There was a time in my youth where I was given half a dollar. The sun was shining on my face, beating against my skin, melting it like ice. I could feel every fabric of my being waiting to be washed away in the heat. And so, I decided, with my youthful discretion, to make my way to the coldest place in the town, the ice cream store. However, just being in the mere presence of the cold air that sifted in that building would not suffice my youthful nature. I had to buy something. But I didn’t have allowance, and carried with me only a single dollar. I wasn’t so far off that I needed to start a charity, but the cheapest thing I could buy was a popsicle at a dollar fifty. I wasn’t one to be frugal, but I just didn’t have money. I’m convinced now that being poor was a novelty of youth.

And so.

I asked my grandmother if I could have fifty cents. I held out my hands with the largest smile I could muster, and my grandmother complied.

“Here you go,” she said as she placed the coin in my open hand. It wasn’t until I was half way down the street that I realized what she gave me.

“Half a dollar,” I said to myself in the scorching heat. She had given me half a dollar. In what I could only imagine as my brain melting from heat, I pinched myself, and looked in my hand again. There it was. Half a dollar coin. She had given me half a loonie. Quite literally, when I had asked her for fifty cents, she had complied in the strangest of ways. Half a loonie would amount to fifty cents, after all, that was what half a dollar meant, half its value, fifty cents. But, I wasn’t too sure, even as a kid, if giving the counter a full dollar and half a dollar coin would work. Surely only a child would think up that arcane logic, and surely only a child would attempt it. However, I was already half way down the street towards the ice cream store, and I surmised it would take more out of me to walk up the hill then just continue down towards an already cold building. My home suffered, for lack of better word, a curse that didn’t allow it to be cooled under the summer heat. Or so that was what I convinced myself.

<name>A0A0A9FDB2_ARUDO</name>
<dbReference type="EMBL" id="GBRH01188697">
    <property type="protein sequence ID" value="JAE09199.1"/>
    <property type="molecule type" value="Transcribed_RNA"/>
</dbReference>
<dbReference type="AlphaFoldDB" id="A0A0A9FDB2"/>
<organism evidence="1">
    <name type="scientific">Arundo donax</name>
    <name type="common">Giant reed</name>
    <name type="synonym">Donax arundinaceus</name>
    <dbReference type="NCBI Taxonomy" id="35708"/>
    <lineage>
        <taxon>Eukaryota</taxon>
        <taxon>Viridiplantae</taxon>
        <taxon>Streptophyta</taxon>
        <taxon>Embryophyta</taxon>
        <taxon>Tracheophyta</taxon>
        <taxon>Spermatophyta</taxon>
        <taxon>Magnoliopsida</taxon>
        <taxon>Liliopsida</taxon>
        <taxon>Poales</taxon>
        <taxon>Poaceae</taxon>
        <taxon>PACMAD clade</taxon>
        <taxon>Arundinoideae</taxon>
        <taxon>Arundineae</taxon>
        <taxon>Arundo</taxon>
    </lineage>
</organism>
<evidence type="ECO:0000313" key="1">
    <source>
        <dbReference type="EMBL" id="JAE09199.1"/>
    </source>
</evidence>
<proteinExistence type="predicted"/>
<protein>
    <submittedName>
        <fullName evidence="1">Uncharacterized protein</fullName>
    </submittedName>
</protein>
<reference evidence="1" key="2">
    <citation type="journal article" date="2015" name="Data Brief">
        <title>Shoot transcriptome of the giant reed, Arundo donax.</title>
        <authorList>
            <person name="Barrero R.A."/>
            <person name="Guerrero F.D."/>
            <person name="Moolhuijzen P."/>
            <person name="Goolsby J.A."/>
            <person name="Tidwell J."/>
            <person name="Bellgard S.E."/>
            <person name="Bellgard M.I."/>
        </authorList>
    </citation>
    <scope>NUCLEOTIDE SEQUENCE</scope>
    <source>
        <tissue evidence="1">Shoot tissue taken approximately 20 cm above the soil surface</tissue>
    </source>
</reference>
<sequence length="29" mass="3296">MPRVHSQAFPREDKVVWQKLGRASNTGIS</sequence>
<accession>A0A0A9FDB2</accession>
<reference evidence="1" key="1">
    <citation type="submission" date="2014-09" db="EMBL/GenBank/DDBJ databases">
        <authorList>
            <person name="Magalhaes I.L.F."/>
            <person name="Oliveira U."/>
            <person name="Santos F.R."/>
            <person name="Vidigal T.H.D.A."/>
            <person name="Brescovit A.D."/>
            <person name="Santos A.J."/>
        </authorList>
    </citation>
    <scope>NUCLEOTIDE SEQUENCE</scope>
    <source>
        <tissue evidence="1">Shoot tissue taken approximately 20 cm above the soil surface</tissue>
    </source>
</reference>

It was a work of marvel, that half-loonie. It was nothing I had ever seen, and still nothing I have ever seen. It was half a coin so finely cut in the middle that I would beg to wonder if that meant its value was also cut in half. I wondered if that half a dollar was actually a work of a time long past the one I lived in. My childish demeanor traveled to all sorts of leaps of fancy as I began envisioning a place where half coins existed all over the world. Where if a man needed two dollars and fifty cents, he would produce a five dollar bill cut perfectly in half.

I began to live in that old timey world, a world I knew nothing about, still know nothing about, but dote at the idea of. This is a story of a time I received half a dollar.

The streets began to lose its luster. I imagined the world a generation past, to be a world of rust. And so, as I was half way down the street towards the ice cream store, the streets became ragged. Cracks and unfilled cement began pouring out of the ground. The trees began to wilt, and the grass was a muddy brown. I had some sense in me to know that the past, in all of its history books and pictures, weren’t a place devoid of color.